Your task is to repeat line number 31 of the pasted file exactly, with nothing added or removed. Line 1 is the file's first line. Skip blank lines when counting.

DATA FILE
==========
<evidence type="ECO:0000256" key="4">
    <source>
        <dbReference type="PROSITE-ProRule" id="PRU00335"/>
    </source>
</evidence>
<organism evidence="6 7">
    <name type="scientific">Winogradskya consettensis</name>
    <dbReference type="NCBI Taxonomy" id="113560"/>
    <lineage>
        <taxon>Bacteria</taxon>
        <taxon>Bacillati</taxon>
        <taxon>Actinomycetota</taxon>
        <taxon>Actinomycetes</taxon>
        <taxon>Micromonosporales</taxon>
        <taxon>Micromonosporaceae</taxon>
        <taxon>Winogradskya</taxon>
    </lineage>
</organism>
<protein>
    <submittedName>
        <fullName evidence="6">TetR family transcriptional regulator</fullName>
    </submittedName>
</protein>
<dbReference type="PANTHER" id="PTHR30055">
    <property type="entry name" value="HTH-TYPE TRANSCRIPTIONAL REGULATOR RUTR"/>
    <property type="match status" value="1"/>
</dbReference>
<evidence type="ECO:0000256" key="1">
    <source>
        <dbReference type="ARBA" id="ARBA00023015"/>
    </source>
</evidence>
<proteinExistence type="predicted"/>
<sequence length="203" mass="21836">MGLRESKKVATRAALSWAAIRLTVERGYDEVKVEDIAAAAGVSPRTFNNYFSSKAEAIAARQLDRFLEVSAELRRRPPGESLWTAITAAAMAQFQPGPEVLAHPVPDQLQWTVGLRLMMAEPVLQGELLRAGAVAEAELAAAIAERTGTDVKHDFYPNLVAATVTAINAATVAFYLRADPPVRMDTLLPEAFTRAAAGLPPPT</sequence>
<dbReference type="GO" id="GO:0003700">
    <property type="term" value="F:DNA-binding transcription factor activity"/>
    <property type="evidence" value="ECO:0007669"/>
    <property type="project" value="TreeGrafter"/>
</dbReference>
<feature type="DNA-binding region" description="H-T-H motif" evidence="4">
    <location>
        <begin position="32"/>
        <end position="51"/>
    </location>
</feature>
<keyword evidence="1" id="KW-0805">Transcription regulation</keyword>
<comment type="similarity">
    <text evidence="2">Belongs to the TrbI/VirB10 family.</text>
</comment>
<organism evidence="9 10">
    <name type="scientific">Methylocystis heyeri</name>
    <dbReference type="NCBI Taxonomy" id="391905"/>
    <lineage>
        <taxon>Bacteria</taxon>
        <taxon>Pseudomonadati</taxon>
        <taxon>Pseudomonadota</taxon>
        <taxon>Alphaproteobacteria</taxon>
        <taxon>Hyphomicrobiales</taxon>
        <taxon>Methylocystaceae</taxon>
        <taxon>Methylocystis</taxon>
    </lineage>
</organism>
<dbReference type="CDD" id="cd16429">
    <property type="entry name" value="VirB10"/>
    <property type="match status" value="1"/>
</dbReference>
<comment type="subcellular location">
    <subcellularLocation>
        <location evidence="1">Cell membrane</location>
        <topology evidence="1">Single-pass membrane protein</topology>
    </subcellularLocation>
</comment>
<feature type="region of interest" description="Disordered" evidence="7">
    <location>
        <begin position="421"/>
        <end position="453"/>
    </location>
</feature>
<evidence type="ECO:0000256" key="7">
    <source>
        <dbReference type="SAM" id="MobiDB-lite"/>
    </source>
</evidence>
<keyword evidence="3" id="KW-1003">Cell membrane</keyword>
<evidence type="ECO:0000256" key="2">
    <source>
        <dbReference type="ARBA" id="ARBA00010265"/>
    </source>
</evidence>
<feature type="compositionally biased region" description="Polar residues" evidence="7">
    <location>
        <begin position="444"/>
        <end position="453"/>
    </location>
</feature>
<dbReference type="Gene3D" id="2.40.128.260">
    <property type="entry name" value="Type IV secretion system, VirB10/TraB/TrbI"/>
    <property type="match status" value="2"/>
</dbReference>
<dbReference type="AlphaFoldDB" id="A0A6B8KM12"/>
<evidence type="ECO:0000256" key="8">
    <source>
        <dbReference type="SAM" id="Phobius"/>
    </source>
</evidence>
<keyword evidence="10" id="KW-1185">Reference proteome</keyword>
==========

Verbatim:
    </source>